The test took place Thursday in the mountainous landscape of Hebei province, about an hour and a half drive north of Beijing. Chinese officials said the landscape reflects the slopes and craters of Mars.
The truck is suspended 70 meters above the ground on 36 huge steel cables that rise up to 140 meters (460 feet) in the air. The test began with a strong boom, and the spacecraft turned and then went down, reaching a stop a few meters less than the earth.
According to officials, the test is designed to test the lander's ability to fly and avoid obstacles, as well as to observe how well he worked in a similar environment with Mars, where gravity drawing is one-third of Earth's gravity.
The Chinese government told dozens of watch journalists that the test was successful.
"(This simulation) is a critical time for the development of the Mars probe," said Wu Yanghua, deputy administrator of China's National Space Administration.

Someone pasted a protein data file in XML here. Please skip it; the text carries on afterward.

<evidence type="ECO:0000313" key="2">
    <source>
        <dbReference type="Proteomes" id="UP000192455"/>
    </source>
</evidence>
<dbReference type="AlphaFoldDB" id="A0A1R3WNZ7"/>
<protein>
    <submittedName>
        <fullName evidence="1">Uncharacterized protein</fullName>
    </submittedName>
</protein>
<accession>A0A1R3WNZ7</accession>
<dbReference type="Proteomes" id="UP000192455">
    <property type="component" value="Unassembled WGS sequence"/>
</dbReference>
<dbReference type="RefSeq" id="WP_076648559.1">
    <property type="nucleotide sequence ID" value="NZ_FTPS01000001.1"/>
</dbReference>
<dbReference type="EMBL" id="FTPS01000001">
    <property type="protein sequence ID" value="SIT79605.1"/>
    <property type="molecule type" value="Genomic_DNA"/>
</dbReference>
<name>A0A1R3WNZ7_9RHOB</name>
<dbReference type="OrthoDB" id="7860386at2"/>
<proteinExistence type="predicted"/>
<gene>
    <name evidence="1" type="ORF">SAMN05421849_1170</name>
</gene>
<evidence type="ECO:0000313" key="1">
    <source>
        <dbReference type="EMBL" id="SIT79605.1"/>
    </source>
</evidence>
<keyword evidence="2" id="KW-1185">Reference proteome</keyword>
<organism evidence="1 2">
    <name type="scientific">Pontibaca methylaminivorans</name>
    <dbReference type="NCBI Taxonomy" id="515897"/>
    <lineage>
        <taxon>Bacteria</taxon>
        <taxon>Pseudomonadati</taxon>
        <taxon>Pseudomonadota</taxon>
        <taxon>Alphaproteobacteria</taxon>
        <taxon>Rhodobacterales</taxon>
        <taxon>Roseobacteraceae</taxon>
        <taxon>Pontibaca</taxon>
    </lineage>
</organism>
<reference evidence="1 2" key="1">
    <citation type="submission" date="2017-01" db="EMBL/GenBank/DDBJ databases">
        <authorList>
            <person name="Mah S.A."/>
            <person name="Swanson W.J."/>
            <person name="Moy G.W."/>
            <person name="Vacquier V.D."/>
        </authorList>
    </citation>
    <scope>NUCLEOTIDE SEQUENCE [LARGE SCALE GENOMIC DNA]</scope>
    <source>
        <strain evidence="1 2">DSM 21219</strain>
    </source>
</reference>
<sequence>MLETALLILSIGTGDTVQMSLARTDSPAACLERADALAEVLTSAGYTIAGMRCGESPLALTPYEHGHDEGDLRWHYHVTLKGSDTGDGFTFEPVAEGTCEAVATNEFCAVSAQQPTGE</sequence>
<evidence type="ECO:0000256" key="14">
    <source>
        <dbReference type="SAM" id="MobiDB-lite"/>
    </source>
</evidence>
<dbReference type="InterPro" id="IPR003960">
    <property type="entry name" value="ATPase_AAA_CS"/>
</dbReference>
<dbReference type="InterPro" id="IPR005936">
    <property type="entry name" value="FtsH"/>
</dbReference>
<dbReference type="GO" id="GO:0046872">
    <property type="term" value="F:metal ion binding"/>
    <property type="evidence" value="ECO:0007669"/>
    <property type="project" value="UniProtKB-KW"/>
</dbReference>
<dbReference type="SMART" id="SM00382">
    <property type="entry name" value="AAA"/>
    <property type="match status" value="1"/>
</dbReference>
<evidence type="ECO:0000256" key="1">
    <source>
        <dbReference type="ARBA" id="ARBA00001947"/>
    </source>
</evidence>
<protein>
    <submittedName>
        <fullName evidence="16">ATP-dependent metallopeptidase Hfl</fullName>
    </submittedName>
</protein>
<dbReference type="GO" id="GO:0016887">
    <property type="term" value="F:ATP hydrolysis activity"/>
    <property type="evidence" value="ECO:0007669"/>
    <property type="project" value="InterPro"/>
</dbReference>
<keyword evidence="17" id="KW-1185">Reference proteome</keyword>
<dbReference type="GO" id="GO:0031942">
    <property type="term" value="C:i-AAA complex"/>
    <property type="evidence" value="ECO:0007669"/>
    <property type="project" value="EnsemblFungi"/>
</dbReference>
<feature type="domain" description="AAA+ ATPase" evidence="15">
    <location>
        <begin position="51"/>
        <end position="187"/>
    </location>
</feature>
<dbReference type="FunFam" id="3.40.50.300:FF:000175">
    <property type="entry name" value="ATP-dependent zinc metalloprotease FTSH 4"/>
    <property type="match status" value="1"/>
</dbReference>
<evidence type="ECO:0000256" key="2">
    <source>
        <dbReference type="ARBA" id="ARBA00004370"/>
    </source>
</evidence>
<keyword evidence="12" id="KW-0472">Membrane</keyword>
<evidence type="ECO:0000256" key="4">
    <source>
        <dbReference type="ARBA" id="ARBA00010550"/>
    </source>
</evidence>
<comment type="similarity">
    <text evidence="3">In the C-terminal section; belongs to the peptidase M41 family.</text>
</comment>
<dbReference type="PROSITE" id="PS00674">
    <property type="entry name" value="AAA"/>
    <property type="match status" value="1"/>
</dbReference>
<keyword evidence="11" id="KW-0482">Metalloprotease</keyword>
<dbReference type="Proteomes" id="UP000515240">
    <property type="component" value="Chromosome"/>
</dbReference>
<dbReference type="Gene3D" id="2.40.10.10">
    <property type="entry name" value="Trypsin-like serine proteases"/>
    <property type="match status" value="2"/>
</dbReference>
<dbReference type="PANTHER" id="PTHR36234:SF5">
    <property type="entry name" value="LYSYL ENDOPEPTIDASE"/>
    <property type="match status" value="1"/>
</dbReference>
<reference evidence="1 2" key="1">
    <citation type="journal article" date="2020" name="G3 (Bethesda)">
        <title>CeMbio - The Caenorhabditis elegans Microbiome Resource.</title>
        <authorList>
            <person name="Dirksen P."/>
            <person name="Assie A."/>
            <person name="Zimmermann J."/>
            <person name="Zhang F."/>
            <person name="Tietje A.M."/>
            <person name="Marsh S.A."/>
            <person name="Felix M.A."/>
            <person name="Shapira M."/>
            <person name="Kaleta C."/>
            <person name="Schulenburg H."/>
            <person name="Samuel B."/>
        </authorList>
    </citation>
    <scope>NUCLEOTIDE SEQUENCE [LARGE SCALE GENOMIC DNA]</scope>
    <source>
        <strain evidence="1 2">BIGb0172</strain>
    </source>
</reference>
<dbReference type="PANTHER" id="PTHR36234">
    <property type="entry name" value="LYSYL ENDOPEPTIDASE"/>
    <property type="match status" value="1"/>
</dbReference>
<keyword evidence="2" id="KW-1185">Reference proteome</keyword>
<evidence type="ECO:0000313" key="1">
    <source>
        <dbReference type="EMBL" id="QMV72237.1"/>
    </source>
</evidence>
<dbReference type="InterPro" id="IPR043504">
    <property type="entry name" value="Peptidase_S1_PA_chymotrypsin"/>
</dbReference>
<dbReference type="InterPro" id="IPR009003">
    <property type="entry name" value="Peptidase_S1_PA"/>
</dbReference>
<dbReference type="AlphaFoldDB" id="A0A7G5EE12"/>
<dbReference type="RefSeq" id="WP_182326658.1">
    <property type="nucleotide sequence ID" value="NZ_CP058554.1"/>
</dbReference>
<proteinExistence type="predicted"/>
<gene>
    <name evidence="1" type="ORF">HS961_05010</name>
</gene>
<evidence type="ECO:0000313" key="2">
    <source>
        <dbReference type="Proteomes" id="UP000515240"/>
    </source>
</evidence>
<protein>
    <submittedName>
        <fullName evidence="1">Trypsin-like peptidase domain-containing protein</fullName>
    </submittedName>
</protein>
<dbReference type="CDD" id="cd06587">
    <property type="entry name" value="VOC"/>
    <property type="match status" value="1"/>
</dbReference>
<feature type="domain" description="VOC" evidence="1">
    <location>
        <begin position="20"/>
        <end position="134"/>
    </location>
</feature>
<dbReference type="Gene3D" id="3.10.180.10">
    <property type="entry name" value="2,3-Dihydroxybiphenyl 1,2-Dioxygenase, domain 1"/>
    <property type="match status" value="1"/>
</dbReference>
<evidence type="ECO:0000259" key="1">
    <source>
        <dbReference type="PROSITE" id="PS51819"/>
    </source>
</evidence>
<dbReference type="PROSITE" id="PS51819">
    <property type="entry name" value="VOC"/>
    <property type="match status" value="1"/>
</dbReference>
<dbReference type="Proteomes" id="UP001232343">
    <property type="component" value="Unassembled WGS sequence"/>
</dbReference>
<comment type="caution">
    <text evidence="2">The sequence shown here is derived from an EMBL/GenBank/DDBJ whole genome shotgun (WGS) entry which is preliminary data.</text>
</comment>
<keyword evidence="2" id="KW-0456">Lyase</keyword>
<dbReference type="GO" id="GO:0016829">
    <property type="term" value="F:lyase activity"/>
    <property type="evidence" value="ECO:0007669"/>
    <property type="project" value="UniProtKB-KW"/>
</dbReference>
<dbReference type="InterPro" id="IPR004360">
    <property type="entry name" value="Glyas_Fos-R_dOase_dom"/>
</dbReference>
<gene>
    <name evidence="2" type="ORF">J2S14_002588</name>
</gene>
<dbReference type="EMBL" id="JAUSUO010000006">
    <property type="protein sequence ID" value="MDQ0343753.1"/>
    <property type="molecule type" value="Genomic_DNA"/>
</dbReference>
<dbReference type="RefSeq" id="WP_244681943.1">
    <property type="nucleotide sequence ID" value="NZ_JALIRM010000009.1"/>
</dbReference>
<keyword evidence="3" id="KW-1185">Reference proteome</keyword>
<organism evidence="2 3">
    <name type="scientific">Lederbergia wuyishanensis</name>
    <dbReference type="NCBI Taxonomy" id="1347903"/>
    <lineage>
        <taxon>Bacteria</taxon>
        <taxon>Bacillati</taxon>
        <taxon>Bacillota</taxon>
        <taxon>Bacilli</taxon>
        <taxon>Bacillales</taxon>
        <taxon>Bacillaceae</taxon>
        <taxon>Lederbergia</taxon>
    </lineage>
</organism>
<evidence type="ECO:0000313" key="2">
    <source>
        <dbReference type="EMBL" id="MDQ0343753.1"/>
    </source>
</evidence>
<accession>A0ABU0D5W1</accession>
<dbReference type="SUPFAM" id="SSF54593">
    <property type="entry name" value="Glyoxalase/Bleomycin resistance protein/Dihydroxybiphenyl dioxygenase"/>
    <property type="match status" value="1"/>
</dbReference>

Missile test is key
China was late in the space race – it sent its first satellite into space until 1970, just after the United States released the first man on the moon.
But over the decades, China has pumped billions of dollars and other resources into research and training. In addition to the Mars mission, China is actively pursuing the lunar exploration.
In 2020, the next lunar mission is expected to land on the moon, collect samples and return to Earth as preliminary plans for a piloted lunar mission in the 2030s are prepared. If successful, China will become only the second country after the United States to place a citizen on the moon.
It also plans to launch a 20-meter space station around 2022. CNN & # 39; s David Culver and Lily Lee reported from Hebei, China.
Katie Hunt writes from London.